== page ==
In today’s Wall Street Journal, Lettie Teague has some huge news about the future of the Wine Advocate.
Robert Parker has decided to sell “a ‘substantial interest’ in the Wine Advocate to a trio of Singapore-based investors.”
Even more shockingly, he “intends to step down as its editor in chief, turning over editorial oversight to his Singapore-based correspondent, Lisa Perrotti-Brown.”
As Felix Salmon wrote this morning, “nothing about this deal makes any sense.”
First, there have been countless assurances from Parker that he had no intention of making such a move. Just last month, Parker assured Teague that he had no plans to sell the newsletter, “in part because he would not relinquish editorial control.”
Then, there’s the news that the Wine Advocate “will start accepting advertising, though none that is wine-related.” This, of course, runs counter to the Wine Advocate’s official “Ethics and Standards,” which includes the following lines:
“Even more important is to refuse all advertising – from any source. This guarantees total independence. The Wine Advocate and eRobertParker.com are 100% subscriber funded and supported. We do not permit any advertising.”
Just as shocking is the casual aside from Teague that the Wine Advocate will begin “[producing] tasting events, another focus of the new Wine Advocate.”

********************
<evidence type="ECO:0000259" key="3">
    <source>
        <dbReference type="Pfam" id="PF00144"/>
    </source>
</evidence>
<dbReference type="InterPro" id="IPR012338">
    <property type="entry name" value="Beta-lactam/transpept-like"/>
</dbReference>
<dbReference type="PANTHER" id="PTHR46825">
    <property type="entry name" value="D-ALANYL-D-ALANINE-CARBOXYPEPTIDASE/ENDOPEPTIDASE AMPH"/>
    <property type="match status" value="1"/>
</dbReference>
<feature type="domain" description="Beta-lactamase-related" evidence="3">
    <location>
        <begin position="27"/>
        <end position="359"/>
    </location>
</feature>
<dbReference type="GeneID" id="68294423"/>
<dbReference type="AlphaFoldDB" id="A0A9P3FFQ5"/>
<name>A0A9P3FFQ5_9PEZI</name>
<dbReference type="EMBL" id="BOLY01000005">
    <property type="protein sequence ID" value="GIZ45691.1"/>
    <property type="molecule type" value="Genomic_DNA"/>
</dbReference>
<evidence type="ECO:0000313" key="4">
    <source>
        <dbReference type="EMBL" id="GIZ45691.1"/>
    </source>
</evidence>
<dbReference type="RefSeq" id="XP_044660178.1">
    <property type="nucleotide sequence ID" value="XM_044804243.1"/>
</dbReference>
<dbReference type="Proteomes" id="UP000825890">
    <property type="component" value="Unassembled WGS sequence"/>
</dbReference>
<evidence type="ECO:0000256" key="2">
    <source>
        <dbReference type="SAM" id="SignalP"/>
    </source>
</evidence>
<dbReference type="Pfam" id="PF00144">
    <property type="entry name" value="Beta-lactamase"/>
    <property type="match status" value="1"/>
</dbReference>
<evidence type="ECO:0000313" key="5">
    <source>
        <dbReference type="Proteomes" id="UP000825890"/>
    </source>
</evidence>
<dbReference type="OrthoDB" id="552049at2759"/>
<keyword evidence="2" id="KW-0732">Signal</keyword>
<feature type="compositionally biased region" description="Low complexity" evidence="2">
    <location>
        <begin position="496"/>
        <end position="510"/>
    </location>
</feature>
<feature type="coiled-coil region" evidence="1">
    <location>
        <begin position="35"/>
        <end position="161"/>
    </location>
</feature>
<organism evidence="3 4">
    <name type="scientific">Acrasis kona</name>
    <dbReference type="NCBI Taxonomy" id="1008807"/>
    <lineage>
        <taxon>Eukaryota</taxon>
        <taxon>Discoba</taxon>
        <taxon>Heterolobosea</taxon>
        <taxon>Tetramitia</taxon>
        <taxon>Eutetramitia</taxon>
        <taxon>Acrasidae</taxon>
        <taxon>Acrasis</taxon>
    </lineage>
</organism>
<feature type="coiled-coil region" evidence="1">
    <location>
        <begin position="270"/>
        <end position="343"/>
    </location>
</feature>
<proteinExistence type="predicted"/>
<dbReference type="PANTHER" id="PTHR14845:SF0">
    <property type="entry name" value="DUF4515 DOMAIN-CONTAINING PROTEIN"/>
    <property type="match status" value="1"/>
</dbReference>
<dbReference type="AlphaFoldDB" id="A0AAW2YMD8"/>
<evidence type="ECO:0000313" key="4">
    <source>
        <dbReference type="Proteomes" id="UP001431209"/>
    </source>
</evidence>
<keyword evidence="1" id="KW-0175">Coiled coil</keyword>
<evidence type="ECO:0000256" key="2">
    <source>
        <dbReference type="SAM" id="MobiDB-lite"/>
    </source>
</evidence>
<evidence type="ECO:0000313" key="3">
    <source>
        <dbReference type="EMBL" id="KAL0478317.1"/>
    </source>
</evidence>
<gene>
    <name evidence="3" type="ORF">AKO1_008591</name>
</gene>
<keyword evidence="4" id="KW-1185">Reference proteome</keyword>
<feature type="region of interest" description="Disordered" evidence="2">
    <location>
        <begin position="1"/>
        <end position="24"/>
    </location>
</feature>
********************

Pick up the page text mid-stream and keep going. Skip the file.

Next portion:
When Antonio Galloni hosted a tasting of Solaia at Eleven Madison Park, it caused quite a kerfuffle, as many analysts believed it ran counter to the Wine Advocate’s pledge to keep an “independent stance” from producers.
That “independent stance” could now be out the window. As Felix Salmon wrote this morning:
“As for tasting events, you can’t run those without having a business relationship with winemakers. Perrotti-Brown tells Teague that “no winery or wine-related business will be allowed to advertise,” but there’s not really any need for them to advertise, if they can simply underwrite a grand wine-tasting event instead. Having your wines featured at a Wine Advocate tasting event is the best marketing any winery can hope for, and they will be very willing to pay top dollar for the privilege.”
Another surprise is the comment, from Lisa Perrotti-Brown, that the newsletter wants “more control over the reviews.”
Does this mean the Wine Advocate will veto, change, or otherwise influence the scores of its supposedly independent critics?
Parker hasn’t released the name of the investors, only describing them on the eRobertParker.com message board as “three 30-early 40ish highly qualified business and technology people and enthusiastic wine lovers as well as long time subscribers.”
Absent from Teague’s article is any commentary from (or about) Antonio Galloni, who had looked to be Parker’s heir apparent.
The discussion is just beginning, of course. But it’s sure to be fascinating.